How long did it take you to write and publish?

My first manuscript only took about 4-5 months to write.  But the editing seemed endless.  Publishing too.  All toll, The Clay Lion took about 9 months start to finish.

What is the most difficult part of writing a book?

EDITING.  No question.  I’m a perfectionist.  I question every word choice.  The structure of every sentence.  Every plot choice.  I trim a lot of fat.  I hate it.  And also, I love it too.

What is the most difficult element in selling your book, and how do you overcome it?

Reaching new readers is really difficult without the help of a huge publisher behind you.  I had no idea how hard it would be and I honestly think if I had known I may not have ever published to begin with.  But I’m here now and I’m learning.  There are a lot of wonderful, knowledgeable people out there and I’m happy to accept help!

Would you say there is a message in the book beyond the story? 

Oh definitely.  I don’t want to give too much away, but I have strong beliefs about life and why we are here and our place in the world.  Most of our day to day experiences have less to do with what happens to us and more to do by how we react to what happens to us.  I think someone wise probably said that at some point, but you can quote me on it here.

Do you find it is well received and picked up by the reviewers?image1

I’ve gotten fan mail from teenagers thanking me for writing the book because it made them feel peaceful in a way that other YA books have never done.  I’ve received emails from people who have told me how much comfort they found in the pages of The Clay Lion.  One woman even told me that she had never come to terms with the loss of her brother, but after reading the book had slept soundly for the first time in years.  So, yes, I think it is both well received and duly noted.

What do you like most about your characters? Which one is your favourite?

I’ve been told that my character development is one of my greatest strengths as an author.  People have connected with my characters and can’t stop reading because they need to find out what happens to them.  I think it’s a good thing that my readers take a vested interest in what happens to my characters.  So I guess what I like most about my characters is that people seem to like and relate to them.

My favorite character is Thomas from Among the Shrouded.  When I first started writing I didn’t connect with him.  I had trouble writing from his point of view and I think it was mainly because he was the first male character I’d attempted to convey.  I kept asking men, “what do you think Thomas would think about this?” to which the men would respond, “Nothing, men don’t think!”  Thomas eventually found his voice once I got to really know him and he became my absolute favorite.  He grew as a character and yet remained true to himself.  I love that about him.  And he’s cute in my head, so there’s that.

Who would play the characters in a film?

Is it egotistical to say that I’ve actually thought about this?  I picked out a few songs I’d like to have featured as well!  My best friend wants to see Zac Efron play Charlie from The Clay Lion, except not the 26 year old, just out of rehab Zac Efron, but the one from High School Musical.  So it seems we may need an actual time machine for that.  I see Michelle Trachtenburg as Brooke.  I loved her in Buffy the Vampire Slayer.  Again, I need the teenage version of her.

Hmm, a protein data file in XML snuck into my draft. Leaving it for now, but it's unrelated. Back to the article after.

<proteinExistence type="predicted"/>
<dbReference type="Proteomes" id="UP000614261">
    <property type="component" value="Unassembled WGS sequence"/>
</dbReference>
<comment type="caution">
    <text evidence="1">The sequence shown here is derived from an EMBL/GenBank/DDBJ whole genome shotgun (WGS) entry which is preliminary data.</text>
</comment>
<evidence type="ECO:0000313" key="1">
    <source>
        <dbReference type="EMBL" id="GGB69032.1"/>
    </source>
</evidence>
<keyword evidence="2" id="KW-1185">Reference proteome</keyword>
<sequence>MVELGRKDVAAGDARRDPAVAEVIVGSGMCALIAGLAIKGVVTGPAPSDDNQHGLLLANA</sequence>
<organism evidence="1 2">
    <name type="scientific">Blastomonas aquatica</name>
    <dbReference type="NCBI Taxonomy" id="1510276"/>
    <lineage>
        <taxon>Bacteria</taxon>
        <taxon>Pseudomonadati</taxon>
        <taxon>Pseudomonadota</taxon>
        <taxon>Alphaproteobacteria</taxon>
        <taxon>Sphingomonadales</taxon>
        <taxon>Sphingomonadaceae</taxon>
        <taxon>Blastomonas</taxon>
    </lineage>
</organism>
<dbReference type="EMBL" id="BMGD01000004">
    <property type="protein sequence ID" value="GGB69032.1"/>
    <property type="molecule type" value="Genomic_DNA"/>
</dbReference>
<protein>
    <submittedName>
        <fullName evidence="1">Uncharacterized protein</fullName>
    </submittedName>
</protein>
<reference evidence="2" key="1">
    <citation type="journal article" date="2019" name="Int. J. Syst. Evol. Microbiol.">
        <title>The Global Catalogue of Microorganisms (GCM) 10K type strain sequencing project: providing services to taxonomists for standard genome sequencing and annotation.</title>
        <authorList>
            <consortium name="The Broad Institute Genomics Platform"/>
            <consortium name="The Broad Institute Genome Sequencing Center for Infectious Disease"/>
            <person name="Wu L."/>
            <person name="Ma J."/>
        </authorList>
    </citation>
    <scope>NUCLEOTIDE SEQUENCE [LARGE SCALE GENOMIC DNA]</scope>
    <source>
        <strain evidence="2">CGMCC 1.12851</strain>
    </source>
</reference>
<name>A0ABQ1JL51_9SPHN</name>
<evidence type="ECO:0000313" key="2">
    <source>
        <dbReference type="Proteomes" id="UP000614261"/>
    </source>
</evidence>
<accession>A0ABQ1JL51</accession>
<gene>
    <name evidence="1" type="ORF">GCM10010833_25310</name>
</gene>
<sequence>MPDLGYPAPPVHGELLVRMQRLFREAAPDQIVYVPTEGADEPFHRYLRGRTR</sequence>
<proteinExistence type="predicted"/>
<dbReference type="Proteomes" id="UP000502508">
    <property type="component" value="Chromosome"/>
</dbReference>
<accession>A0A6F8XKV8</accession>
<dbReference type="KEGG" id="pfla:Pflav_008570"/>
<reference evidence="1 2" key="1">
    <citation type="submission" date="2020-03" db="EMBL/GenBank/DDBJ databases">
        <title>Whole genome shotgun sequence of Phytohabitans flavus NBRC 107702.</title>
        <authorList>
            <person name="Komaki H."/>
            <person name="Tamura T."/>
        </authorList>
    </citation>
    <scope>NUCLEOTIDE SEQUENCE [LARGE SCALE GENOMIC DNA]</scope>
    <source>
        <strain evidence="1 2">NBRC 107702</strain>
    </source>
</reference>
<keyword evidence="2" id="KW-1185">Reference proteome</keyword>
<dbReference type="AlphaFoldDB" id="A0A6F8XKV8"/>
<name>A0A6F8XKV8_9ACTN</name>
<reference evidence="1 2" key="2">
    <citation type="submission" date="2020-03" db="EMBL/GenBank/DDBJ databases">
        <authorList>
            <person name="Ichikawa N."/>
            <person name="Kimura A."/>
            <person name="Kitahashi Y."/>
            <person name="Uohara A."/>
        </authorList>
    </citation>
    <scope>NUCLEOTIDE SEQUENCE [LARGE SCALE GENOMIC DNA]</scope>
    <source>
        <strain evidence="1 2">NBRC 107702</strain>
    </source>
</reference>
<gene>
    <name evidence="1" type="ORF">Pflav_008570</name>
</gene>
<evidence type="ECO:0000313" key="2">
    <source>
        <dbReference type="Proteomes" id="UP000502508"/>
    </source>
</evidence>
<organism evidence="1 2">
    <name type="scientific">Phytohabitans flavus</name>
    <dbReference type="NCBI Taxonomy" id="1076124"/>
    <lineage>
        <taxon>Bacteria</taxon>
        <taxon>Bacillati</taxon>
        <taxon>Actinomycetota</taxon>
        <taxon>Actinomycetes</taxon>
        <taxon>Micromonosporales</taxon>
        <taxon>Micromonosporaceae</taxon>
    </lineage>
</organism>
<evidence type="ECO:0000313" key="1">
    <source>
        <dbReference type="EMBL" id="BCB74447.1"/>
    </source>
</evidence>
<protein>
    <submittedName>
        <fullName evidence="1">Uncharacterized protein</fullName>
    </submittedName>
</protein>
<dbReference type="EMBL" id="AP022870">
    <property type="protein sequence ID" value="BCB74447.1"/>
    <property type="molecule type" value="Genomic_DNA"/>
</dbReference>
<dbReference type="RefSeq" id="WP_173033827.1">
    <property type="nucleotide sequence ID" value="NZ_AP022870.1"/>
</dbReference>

What would your friends tell us if we asked for your best and your oddest qualities?

My oddest quality is easy.  I have a full blown anxiety disorder.  It is undiagnosed and I am unmedicated.  My biggest anxiety producer is germs and illness.  My favorite gift is hand sanitizer.  I use it all the time.  I may ask you to use it as well should you be in my company.  This quirk, as I choose to call it, drives me as crazy as it does everyone else, but luckily the people who love me have learned to accept me as I am.  I don’t know that I am qualified to speak to my best quality.  I do the best with what I’m given to help others along the path of life.  I hope that it’s enough. 

 

Tell us a bit about your current book, and where it’s available.

A,ong the Shrouded released on October 31 and it’s about three main characters (Mia – a police officer, Thomas – a busboy, and Kate, a Ukrainian student), who are each born with a different ability.  They don’t realize their gifts have a purpose or that they are fated to meet one another to fulfill their common destiny.  It’s available exclusively through Amazon in both print and Kindle editions.

Do you have an idea for your next book?

Of course!  I had every intention for The Clay Lion to be a stand-alone book but so many readers have asked specifically for more of Brooke’s story, I’m working on a sequel!

How do people get in touch or follow you?

I have a website at www.theclaylion.com

I’m on Facebook at https://www.facebook.com/AmalieJahn?ref=br_tf

My twitter handle is https://twitter.com/AmalieJahn

Here I am on Goodreadshttps://www.goodreads.com/author/show/6995709.Amalie_Jahn

And Amazonhttp://www.amazon.com/Amalie-Jahn/e/B00C3H3TWO/ref=sr_tc_2_0?qid=1384883602&sr=1-2-ent

 

 

 

 

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written by
Christoph Fischer was born in Germany in 1970 as the son of a Sudeten-German father and a Bavarian mother. ‘The Luck of The Weissensteiners’ is his first published work. He has written several other novels which are in the later stages of editing and finalisation.